Whatever gods may be
That no life lives for ever;
That dead men rise up never;
That even the weariest river
Winds somewhere safe to the sea.

W. E. Henley

Out of the night that covers me,
Black as the pit from pole to pole,
I thank whatever gods may be
For my unconquerable soul.

In the fell clutch of circumstance
I have not winced nor cried aloud.
Under the bludgeonings of chance
My head is bloody, but unbowed.

Beyond this place of wrath and tears
Looms but the horror of the shade,
And yet the menace of the years
Finds, and shall find, me unafraid.

It matters not how strait the gate,
How charged with punishments the scroll,
I am the master of my fate:
I am the captain of my soul.

Map Quest: Acts 15:36-16:40 with poem by Emily Dickinson, On Paul and Silas it is Said

Daily Readings
Psalm 20, Genesis 18, Isaiah 18, Acts 15:36-16:40

Daily Text: Acts 15:36-16:40

Paul and Barnabas Separate

After some days Paul said to Barnabas, ‘Come, let us return and visit the believers in every city where we proclaimed the word of the Lord and see how they are doing.’ Barnabas wanted to take with them John called Mark. But Paul decided not to take with them one who had deserted them in Pamphylia and had not accompanied them in the work. The disagreement became so sharp that they parted company; Barnabas took Mark with him and sailed away to Cyprus. But Paul chose Silas and set out, the believers commending him to the grace of the Lord. He went through Syria and Cilicia, strengthening the churches.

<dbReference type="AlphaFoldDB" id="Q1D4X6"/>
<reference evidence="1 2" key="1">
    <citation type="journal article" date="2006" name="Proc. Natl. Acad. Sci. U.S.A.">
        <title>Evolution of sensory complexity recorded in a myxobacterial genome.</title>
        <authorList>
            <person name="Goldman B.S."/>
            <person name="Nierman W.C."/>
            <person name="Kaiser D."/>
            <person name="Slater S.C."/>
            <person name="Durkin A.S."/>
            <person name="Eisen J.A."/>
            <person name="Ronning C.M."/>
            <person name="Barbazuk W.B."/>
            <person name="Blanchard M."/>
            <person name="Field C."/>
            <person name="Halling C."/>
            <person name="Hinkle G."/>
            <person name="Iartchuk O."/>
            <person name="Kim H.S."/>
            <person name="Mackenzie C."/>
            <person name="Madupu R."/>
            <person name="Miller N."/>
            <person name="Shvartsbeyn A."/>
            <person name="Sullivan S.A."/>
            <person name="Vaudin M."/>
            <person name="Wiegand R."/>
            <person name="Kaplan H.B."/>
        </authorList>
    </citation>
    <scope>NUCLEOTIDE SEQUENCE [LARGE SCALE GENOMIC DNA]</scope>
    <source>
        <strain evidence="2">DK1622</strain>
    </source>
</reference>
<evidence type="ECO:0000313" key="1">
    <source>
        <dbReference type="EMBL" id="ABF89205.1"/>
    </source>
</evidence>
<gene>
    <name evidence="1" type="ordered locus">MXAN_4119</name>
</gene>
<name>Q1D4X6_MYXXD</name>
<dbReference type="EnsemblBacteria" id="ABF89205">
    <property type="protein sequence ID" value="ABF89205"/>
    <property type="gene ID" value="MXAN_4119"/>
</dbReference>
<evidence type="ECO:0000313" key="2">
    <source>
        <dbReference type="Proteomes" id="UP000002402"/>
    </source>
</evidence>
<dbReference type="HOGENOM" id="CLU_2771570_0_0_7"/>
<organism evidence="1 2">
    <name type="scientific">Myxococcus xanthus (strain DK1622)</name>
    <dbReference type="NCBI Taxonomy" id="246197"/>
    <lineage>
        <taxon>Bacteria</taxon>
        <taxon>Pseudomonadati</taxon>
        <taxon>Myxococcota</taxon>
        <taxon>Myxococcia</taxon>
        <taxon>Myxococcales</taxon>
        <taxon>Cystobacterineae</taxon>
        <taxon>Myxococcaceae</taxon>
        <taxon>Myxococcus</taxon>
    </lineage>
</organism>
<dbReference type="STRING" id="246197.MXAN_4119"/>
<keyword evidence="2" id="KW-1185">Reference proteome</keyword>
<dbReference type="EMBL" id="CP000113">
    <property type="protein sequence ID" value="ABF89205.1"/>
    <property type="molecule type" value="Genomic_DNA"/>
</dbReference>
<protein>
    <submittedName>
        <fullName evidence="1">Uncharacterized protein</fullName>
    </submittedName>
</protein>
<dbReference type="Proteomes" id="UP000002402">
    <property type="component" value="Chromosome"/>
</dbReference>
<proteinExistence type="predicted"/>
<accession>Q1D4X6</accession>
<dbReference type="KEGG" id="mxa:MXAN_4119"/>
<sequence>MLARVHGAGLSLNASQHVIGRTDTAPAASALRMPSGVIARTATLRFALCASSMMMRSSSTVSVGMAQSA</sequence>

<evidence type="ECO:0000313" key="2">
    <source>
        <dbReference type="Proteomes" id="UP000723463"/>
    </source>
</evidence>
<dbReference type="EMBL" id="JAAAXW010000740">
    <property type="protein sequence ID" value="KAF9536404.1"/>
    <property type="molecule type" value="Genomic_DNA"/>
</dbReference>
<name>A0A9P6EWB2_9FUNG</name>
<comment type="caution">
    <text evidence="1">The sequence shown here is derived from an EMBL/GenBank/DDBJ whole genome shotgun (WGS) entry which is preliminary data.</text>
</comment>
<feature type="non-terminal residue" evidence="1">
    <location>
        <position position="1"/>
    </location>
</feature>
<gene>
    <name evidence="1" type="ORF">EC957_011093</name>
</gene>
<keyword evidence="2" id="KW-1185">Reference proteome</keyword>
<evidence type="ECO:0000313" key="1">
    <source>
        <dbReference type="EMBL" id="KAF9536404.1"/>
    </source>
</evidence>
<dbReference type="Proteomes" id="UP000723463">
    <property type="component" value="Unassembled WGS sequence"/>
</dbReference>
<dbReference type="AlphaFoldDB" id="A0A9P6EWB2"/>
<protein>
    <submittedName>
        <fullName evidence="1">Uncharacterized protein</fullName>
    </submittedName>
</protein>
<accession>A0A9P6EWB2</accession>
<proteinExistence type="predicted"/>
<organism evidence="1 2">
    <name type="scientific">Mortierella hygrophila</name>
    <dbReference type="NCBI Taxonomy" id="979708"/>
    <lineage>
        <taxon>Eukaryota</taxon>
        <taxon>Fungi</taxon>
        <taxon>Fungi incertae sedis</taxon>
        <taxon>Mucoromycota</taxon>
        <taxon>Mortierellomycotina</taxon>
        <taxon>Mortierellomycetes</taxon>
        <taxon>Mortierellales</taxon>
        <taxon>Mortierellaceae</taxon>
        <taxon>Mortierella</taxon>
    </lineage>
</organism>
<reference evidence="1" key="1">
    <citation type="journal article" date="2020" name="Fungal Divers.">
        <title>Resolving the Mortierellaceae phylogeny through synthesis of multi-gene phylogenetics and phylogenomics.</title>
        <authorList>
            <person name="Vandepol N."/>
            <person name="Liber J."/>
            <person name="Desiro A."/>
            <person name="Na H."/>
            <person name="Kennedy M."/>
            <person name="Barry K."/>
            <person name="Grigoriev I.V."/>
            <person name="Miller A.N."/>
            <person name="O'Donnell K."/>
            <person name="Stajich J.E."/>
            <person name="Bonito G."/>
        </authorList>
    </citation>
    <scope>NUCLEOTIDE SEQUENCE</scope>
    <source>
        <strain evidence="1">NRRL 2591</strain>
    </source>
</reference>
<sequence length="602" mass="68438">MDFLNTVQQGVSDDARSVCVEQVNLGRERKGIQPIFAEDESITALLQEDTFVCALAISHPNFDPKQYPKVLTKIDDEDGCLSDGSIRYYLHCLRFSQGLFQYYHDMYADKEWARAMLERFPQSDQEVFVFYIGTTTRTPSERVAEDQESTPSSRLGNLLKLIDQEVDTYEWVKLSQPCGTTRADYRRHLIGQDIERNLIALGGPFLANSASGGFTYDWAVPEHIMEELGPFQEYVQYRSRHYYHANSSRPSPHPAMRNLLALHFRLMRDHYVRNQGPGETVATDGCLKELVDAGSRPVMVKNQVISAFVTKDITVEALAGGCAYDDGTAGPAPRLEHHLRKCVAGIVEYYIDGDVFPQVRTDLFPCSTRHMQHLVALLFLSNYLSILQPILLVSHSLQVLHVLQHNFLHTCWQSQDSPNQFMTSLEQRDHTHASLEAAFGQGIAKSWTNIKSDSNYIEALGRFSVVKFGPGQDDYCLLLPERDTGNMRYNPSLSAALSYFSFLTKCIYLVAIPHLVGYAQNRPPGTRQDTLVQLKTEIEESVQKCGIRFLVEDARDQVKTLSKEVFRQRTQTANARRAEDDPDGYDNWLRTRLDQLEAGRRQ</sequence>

Timothy Joins Paul and Silas

Paul went on also to Derbe and to Lystra, where there was a disciple named Timothy, the son of a Jewish woman who was a believer; but his father was a Greek. He was well spoken of by the believers in Lystra and Iconium. Paul wanted Timothy to accompany him; and he took him and had him circumcised because of the Jews who were in those places, for they all knew that his father was a Greek. As they went from town to town, they delivered to them for observance the decisions that had been reached by the apostles and elders who were in Jerusalem. So the churches were strengthened in the faith and increased in numbers daily.